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Sample records for highly specific detection

  1. Highly sensitive and specific colorimetric detection of cancer cells via dual-aptamer target binding strategy.

    PubMed

    Wang, Kun; Fan, Daoqing; Liu, Yaqing; Wang, Erkang

    2015-11-15

    Simple, rapid, sensitive and specific detection of cancer cells is of great importance for early and accurate cancer diagnostics and therapy. By coupling nanotechnology and dual-aptamer target binding strategies, we developed a colorimetric assay for visually detecting cancer cells with high sensitivity and specificity. The nanotechnology including high catalytic activity of PtAuNP and magnetic separation & concentration plays a vital role on the signal amplification and improvement of detection sensitivity. The color change caused by small amount of target cancer cells (10 cells/mL) can be clearly distinguished by naked eyes. The dual-aptamer target binding strategy guarantees the detection specificity that large amount of non-cancer cells and different cancer cells (10(4) cells/mL) cannot cause obvious color change. A detection limit as low as 10 cells/mL with detection linear range from 10 to 10(5) cells/mL was reached according to the experimental detections in phosphate buffer solution as well as serum sample. The developed enzyme-free and cost effective colorimetric assay is simple and no need of instrument while still provides excellent sensitivity, specificity and repeatability, having potential application on point-of-care cancer diagnosis. PMID:26042871

  2. Highly specific SNP detection using 2D graphene electronics and DNA strand displacement

    PubMed Central

    Hwang, Michael T.; Landon, Preston B.; Lee, Joon; Choi, Duyoung; Mo, Alexander H.; Glinsky, Gennadi; Lal, Ratnesh

    2016-01-01

    Single-nucleotide polymorphisms (SNPs) in a gene sequence are markers for a variety of human diseases. Detection of SNPs with high specificity and sensitivity is essential for effective practical implementation of personalized medicine. Current DNA sequencing, including SNP detection, primarily uses enzyme-based methods or fluorophore-labeled assays that are time-consuming, need laboratory-scale settings, and are expensive. Previously reported electrical charge-based SNP detectors have insufficient specificity and accuracy, limiting their effectiveness. Here, we demonstrate the use of a DNA strand displacement-based probe on a graphene field effect transistor (FET) for high-specificity, single-nucleotide mismatch detection. The single mismatch was detected by measuring strand displacement-induced resistance (and hence current) change and Dirac point shift in a graphene FET. SNP detection in large double-helix DNA strands (e.g., 47 nt) minimize false-positive results. Our electrical sensor-based SNP detection technology, without labeling and without apparent cross-hybridization artifacts, would allow fast, sensitive, and portable SNP detection with single-nucleotide resolution. The technology will have a wide range of applications in digital and implantable biosensors and high-throughput DNA genotyping, with transformative implications for personalized medicine. PMID:27298347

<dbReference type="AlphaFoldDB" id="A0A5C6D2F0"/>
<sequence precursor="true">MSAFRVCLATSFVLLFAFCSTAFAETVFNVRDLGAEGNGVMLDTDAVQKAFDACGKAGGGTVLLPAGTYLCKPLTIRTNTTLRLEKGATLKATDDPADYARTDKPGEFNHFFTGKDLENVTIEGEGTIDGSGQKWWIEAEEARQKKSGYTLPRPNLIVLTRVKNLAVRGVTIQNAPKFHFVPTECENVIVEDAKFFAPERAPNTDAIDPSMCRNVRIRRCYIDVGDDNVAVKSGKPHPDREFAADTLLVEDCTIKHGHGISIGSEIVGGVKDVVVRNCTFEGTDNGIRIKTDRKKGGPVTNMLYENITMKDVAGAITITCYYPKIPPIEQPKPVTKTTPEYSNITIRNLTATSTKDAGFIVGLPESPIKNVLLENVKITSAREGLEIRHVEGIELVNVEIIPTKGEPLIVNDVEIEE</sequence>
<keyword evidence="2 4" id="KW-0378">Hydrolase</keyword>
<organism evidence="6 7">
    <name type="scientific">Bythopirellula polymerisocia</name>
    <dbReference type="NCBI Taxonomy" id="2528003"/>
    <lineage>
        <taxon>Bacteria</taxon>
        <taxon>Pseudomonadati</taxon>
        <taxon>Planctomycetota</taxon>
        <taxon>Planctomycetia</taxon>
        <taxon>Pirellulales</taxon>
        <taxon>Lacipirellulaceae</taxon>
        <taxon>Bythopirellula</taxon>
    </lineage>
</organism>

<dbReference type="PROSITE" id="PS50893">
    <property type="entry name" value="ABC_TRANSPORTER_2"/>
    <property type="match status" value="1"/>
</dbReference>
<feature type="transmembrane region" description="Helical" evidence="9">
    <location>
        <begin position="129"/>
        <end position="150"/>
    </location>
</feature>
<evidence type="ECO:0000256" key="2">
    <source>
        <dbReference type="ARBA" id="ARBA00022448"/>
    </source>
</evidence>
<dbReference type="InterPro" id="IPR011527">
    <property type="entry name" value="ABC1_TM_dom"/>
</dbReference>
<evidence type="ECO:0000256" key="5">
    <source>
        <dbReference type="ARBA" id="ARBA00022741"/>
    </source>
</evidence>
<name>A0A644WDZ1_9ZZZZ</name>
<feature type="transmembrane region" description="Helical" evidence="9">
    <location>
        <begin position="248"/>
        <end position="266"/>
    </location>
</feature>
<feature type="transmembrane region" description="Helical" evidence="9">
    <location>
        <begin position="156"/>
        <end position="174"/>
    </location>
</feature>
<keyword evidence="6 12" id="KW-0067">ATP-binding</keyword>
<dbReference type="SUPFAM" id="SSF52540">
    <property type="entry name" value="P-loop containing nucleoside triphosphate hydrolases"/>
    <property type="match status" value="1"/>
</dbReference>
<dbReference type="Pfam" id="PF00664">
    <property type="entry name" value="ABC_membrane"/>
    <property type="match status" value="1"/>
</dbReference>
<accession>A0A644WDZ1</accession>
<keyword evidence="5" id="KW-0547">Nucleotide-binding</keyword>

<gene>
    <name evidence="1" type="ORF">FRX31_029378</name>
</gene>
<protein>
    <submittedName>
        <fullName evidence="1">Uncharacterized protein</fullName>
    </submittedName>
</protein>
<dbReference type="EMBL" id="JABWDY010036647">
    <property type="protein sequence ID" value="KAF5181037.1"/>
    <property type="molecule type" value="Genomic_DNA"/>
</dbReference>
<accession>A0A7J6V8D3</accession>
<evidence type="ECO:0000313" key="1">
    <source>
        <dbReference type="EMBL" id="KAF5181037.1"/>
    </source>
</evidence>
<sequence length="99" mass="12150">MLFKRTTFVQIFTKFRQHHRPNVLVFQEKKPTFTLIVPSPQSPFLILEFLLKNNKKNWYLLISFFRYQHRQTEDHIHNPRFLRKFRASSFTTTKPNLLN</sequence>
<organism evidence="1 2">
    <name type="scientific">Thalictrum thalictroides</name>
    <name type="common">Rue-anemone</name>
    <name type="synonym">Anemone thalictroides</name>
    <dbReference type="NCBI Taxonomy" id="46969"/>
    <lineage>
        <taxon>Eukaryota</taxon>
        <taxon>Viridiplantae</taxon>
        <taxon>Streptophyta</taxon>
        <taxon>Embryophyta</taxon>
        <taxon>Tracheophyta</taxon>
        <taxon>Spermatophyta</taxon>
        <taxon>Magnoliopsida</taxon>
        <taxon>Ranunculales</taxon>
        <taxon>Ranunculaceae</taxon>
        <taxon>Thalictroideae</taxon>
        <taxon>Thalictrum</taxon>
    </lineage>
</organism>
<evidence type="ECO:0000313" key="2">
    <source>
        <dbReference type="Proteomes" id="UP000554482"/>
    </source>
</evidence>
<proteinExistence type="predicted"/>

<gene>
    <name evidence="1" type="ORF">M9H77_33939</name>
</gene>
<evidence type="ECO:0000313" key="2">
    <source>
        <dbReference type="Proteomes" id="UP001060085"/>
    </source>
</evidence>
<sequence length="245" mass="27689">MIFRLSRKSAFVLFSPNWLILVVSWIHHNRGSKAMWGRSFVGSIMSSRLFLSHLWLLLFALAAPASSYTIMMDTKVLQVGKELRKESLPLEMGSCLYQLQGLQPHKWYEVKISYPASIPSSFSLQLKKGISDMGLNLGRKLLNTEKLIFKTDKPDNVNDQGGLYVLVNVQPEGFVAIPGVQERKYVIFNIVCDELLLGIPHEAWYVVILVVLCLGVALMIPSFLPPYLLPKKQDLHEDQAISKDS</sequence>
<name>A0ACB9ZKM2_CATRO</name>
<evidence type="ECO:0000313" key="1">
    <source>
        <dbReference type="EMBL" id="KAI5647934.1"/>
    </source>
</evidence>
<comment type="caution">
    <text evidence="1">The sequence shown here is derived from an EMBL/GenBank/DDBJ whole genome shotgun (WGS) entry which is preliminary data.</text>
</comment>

3. Highly specific SNP detection using 2D graphene electronics and DNA strand displacement.

    PubMed

    Hwang, Michael T; Landon, Preston B; Lee, Joon; Choi, Duyoung; Mo, Alexander H; Glinsky, Gennadi; Lal, Ratnesh

    2016-06-28

    Single-nucleotide polymorphisms (SNPs) in a gene sequence are markers for a variety of human diseases. Detection of SNPs with high specificity and sensitivity is essential for effective practical implementation of personalized medicine. Current DNA sequencing, including SNP detection, primarily uses enzyme-based methods or fluorophore-labeled assays that are time-consuming, need laboratory-scale settings, and are expensive. Previously reported electrical charge-based SNP detectors have insufficient specificity and accuracy, limiting their effectiveness. Here, we demonstrate the use of a DNA strand displacement-based probe on a graphene field effect transistor (FET) for high-specificity, single-nucleotide mismatch detection. The single mismatch was detected by measuring strand displacement-induced resistance (and hence current) change and Dirac point shift in a graphene FET. SNP detection in large double-helix DNA strands (e.g., 47 nt) minimize false-positive results. Our electrical sensor-based SNP detection technology, without labeling and without apparent cross-hybridization artifacts, would allow fast, sensitive, and portable SNP detection with single-nucleotide resolution. The technology will have a wide range of applications in digital and implantable biosensors and high-throughput DNA genotyping, with transformative implications for personalized medicine. PMID:27298347

  4. A novel and highly specific phage endolysin cell wall binding domain for detection of Bacillus cereus.

    PubMed

    Kong, Minsuk; Sim, Jieun; Kang, Taejoon; Nguyen, Hoang Hiep; Park, Hyun Kyu; Chung, Bong Hyun; Ryu, Sangryeol

    2015-09-01

    Rapid, specific and sensitive detection of pathogenic bacteria is crucial for public health and safety. Bacillus cereus is harmful as it causes foodborne illness and a number of systemic and local infections. We report a novel phage endolysin cell wall-binding domain (CBD) for B. cereus and the development of a highly specific and sensitive surface plasmon resonance (SPR)-based B. cereus detection method using the CBD. The newly discovered CBD from endolysin of PBC1, a B. cereus-specific bacteriophage, provides high specificity and binding capacity to B. cereus. By using the CBD-modified SPR chips, B. cereus can be detected at the range of 10(5)-10(8) CFU/ml. More importantly, the detection limit can be improved to 10(2) CFU/ml by using a subtractive inhibition assay based on the pre-incubation of B. cereus and CBDs, removal of CBD-bound B. cereus, and SPR detection of the unbound CBDs. The present study suggests that the small and genetically engineered CBDs can be promising biological probes for B. cereus. We anticipate that the CBD-based SPR-sensing methods will be useful for the sensitive, selective, and rapid detection of B. cereus. PMID:26043681